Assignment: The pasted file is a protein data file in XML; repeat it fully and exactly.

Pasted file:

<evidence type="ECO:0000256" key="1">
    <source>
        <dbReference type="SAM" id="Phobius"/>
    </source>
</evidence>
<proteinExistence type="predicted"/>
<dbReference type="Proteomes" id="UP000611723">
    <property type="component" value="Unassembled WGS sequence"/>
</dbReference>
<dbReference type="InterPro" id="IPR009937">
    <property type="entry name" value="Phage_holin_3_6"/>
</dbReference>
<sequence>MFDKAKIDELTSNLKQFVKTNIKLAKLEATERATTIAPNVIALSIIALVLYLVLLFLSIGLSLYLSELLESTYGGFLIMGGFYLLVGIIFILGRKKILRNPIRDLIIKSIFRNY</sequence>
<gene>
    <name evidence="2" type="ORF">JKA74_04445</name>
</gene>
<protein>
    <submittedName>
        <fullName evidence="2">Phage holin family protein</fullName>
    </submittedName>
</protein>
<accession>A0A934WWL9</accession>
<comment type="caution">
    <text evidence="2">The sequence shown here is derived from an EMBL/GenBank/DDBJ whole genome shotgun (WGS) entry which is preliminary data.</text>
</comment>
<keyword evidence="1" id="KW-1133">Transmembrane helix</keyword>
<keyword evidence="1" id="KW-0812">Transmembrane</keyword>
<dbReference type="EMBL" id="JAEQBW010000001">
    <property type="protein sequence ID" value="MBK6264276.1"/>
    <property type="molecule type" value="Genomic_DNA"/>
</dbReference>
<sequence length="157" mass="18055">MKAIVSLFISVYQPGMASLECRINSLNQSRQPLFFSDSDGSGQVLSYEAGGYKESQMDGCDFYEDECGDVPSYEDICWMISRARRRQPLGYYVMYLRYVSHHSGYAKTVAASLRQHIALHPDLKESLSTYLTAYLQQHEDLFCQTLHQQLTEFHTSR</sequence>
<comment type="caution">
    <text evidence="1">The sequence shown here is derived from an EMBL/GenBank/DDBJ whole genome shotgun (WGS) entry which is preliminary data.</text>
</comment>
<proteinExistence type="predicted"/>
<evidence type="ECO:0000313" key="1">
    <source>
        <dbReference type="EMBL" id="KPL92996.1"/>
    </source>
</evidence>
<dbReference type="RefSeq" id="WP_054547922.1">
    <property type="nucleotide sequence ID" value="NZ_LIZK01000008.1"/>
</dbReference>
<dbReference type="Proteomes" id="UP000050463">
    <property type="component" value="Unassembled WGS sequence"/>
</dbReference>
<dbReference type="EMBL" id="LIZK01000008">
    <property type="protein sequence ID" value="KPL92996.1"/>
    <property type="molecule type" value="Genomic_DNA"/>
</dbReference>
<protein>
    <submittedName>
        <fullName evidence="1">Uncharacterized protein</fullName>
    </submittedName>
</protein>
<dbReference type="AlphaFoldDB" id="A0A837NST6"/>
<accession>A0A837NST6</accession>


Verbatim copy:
<evidence type="ECO:0000256" key="1">
    <source>
        <dbReference type="SAM" id="Phobius"/>
    </source>
</evidence>
<proteinExistence type="predicted"/>
<dbReference type="Proteomes" id="UP000611723">
    <property type="component" value="Unassembled WGS sequence"/>
</dbReference>
<dbReference type="InterPro" id="IPR009937">
    <property type="entry name" value="Phage_holin_3_6"/>
</dbReference>
<sequence>MFDKAKIDELTSNLKQFVKTNIKLAKLEATERATTIAPNVIALSIIALVLYLVLLFLSIGLSLYLSELLESTYGGFLIMGGFYLLVGIIFILGRKKILRNPIRDLIIKSIFRNY</sequence>
<gene>
    <name evidence="2" type="ORF">JKA74_04445</name>
</gene>
<protein>
    <submittedName>
        <fullName evidence="2">Phage holin family protein</fullName>
    </submittedName>
</protein>
<accession>A0A934WWL9</accession>
<comment type="caution">
    <text evidence="2">The sequence shown here is derived from an EMBL/GenBank/DDBJ whole genome shotgun (WGS) entry which is preliminary data.</text>
</comment>
<keyword evidence="1" id="KW-1133">Transmembrane helix</keyword>
<keyword evidence="1" id="KW-0812">Transmembrane</keyword>
<dbReference type="EMBL" id="JAEQBW010000001">
    <property type="protein sequence ID" value="MBK6264276.1"/>
    <property type="molecule type" value="Genomic_DNA"/>
</dbReference>
<sequence length="157" mass="18055">MKAIVSLFISVYQPGMASLECRINSLNQSRQPLFFSDSDGSGQVLSYEAGGYKESQMDGCDFYEDECGDVPSYEDICWMISRARRRQPLGYYVMYLRYVSHHSGYAKTVAASLRQHIALHPDLKESLSTYLTAYLQQHEDLFCQTLHQQLTEFHTSR</sequence>
<comment type="caution">
    <text evidence="1">The sequence shown here is derived from an EMBL/GenBank/DDBJ whole genome shotgun (WGS) entry which is preliminary data.</text>
</comment>
<proteinExistence type="predicted"/>
<evidence type="ECO:0000313" key="1">
    <source>
        <dbReference type="EMBL" id="KPL92996.1"/>
    </source>
</evidence>
<dbReference type="RefSeq" id="WP_054547922.1">
    <property type="nucleotide sequence ID" value="NZ_LIZK01000008.1"/>
</dbReference>
<dbReference type="Proteomes" id="UP000050463">
    <property type="component" value="Unassembled WGS sequence"/>
</dbReference>
<dbReference type="EMBL" id="LIZK01000008">
    <property type="protein sequence ID" value="KPL92996.1"/>
    <property type="molecule type" value="Genomic_DNA"/>
</dbReference>
<protein>
    <submittedName>
        <fullName evidence="1">Uncharacterized protein</fullName>
    </submittedName>
</protein>
<dbReference type="AlphaFoldDB" id="A0A837NST6"/>
<accession>A0A837NST6</accession>